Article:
[00:36:09] Hunter: Yeah. Yeah. Especially our kids, right?

Like what we see in our kids that are our own issues. Oh boy. Oh my gosh. Those glaring ones. But I want to also offer here that Um, that if you, you know, if, even if, if he were to parent in a completely different way, that's fine too. Kids can, kids can adjust to having different relationships with different parents and that's okay.

And that's no reason not to sort of shift and make your own relationships more skillful, more loving, more connected. Because your partner may not want to do that. Um, it, it, there will be, uh, some, some conflicts and some differences of, of ways of seeing things. But it's okay for kids to have the, the whole idea.

It's like the pediatricians that push this idea of like, so the united front, I hate that idea because it's not true. You don't have to ha this is this language of war. First of all, we are not in a war against our kids, and also we feel differently from our partners about different things at different times.

And if we pretend that we feel the same way falsely, then our kids are going to see through that falsehood and they're going to learn not to trust us. It doesn't mean we can't uphold different rules and limits and boundaries, but, um, we don't have to pretend to be, to feel the same way exactly as our partner.

[00:37:36] Katie: Yeah. Yeah. I mean, that's, that's a nice kind of peaceful way to think about her too. I'm like, all right, I'm going to let that go. Um, and I guess sometimes you just need to do that too, especially, you know, we both work, um, and we both kind of split the time with the kids. And I mean, we're obviously living together and stuff, but like I go to work early and so he's got the mornings and he works later.

And so I've got the afternoons and so they really do have time with just one of us. And yeah, that's just inherently going to be different. So I think that's a good way of realizing that. It's just when we're all together that it doesn't always go as well with these conflicts. But I guess that's life.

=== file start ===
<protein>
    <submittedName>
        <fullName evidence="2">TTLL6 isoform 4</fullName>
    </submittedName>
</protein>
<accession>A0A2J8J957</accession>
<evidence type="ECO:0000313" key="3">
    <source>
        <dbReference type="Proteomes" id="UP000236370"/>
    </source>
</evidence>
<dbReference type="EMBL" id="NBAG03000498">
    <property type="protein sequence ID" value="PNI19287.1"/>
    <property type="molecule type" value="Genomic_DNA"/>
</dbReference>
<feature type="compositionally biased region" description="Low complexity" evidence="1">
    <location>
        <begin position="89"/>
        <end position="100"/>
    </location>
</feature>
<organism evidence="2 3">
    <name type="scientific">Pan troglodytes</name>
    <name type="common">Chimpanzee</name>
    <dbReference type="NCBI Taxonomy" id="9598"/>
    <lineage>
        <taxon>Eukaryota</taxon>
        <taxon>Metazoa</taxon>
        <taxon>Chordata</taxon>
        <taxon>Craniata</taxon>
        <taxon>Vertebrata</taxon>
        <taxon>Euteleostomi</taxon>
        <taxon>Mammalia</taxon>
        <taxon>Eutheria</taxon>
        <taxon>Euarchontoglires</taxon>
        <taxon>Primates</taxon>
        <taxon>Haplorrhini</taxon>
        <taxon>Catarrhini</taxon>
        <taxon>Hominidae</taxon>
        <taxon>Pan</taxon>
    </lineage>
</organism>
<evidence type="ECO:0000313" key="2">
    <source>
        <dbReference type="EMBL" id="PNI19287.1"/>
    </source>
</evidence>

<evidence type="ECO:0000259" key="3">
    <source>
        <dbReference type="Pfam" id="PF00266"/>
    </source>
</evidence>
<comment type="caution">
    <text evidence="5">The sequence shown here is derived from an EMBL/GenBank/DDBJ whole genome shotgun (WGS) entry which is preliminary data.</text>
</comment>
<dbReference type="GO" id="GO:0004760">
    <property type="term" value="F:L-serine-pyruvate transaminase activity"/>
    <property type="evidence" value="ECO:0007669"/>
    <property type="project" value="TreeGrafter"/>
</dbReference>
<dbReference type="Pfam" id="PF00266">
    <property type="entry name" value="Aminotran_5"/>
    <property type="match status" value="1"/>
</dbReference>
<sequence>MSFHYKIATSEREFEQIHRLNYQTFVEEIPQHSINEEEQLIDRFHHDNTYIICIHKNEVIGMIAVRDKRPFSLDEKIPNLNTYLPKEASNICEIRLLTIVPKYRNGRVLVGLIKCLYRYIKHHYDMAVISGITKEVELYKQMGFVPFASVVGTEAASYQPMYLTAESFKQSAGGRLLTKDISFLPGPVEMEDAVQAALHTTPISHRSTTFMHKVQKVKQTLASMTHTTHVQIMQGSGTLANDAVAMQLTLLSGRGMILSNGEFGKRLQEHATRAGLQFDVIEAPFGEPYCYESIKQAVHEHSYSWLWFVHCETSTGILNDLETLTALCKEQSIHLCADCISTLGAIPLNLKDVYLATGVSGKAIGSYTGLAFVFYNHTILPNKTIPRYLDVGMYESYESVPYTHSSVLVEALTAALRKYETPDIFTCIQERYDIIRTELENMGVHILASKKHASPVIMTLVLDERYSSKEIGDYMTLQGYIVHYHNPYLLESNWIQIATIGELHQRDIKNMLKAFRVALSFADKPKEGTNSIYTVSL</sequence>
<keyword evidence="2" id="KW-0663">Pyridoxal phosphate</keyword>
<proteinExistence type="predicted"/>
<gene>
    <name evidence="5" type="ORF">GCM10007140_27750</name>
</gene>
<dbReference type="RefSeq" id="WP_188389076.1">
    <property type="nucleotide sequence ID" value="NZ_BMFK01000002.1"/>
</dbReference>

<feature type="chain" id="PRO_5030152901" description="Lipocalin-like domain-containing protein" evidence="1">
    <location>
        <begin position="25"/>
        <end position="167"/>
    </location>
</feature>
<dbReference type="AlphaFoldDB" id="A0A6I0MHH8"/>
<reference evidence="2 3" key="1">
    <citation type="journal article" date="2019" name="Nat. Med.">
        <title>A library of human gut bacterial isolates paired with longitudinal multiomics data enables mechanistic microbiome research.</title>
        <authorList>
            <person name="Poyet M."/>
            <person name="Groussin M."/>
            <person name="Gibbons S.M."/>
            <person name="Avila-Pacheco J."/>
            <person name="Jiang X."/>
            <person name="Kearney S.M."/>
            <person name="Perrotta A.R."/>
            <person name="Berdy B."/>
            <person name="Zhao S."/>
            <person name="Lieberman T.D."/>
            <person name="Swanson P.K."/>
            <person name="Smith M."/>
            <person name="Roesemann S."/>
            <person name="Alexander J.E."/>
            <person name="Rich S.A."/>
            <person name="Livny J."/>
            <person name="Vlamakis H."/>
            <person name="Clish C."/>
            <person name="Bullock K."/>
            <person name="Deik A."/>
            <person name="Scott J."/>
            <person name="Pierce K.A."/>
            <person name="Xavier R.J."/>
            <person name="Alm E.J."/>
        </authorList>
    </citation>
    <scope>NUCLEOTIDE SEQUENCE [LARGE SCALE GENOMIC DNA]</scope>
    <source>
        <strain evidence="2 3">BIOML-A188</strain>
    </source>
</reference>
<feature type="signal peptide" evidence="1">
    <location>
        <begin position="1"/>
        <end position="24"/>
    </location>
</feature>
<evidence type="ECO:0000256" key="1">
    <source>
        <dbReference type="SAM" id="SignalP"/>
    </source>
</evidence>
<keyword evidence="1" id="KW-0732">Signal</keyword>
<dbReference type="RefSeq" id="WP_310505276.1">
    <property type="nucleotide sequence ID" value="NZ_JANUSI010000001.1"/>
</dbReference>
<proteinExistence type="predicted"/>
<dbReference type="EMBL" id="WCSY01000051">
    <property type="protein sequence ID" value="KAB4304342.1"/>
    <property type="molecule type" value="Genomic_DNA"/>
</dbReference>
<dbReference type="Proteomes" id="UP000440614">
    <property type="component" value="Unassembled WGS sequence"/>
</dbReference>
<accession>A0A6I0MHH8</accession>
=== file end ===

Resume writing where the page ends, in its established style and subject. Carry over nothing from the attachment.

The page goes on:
[00:38:23] Hunter: And it won't, and that's why going back to what you did, you know, what, what happened with the situation, the Pringle situation, that piece about learning and teaching how to repair a relationship is really important because we're always going to make mistakes and there will always be conflicts and that's just how it is.

So we, we want to practice and model repairing, you know, hey, whoa, I'm sorry, I lost it in that situation and I'm sorry I scared you. All those things. It's really important to say those things to whoever, yeah, yeah, yeah, I agree. 

[00:38:51] Katie: It is good to kind of just make everybody be able to move past it.

[00:39:03] Hunter: All right.

That's good. So Katie, you have some awesome wins and you have some great insights and clarity. I think you've got some really clear thinking and I think you're, you got your feet on the ground. You're, you're doing great. Um, I'm psyched for you. Um, so we talked about your three and a half year old and yes, three and a half year olds are crazy.

So this will get better. I promise. But, um, just wondering, um, Um, you know, uh, for talking today, do you, what are, what, what are you going to take away? What is your biggest

[00:39:36] Katie: takeaway? Um, I think my biggest takeaway in these situations, I mean, just kind of specifically narrowing ones down to what we've mostly talked about is, um, just being not on the same page as my husband is trying to use some of the language that's been so helpful with my kids.

Um, with him and, and see if we can, and see if I can kind of diffuse some of the things and in not changing any of the things that I'm doing and not having any more consequences or trying to figure out a way to, you know, have him have a consequence and me feel okay about it and not, not changing what I'm doing, but really trying to recognize why he's so upset about whatever the behavior is.

My kids and, and might be something that didn't even really upset me, but it made him really upset and try to understand like, wow, that really stressed you out. You know, let's, I could see how you're frustrated and, you know, try to use some of that language with him and, and also I guess just kind of feeling reassured to just keep doing this.

And the more I can model it, then hopefully, um, everyone will kind of pick up on it and hopefully I'll get better at it too. Um, and, and really the better I get, the more times I can apply it to other situations, I guess. You know, I've just really been focusing, I've kind of just took off like a small bite with my kids.

Like, all right, I'm just going to reflect what, when they get mad because that's the relationship I've really been focusing on. Um, and now maybe I can expand

[00:41:04] Hunter: that a little bit more too. Awesome. Awesome. I love, I love that. And I think that was smart for you to focus on one area and now you, and now expanding it.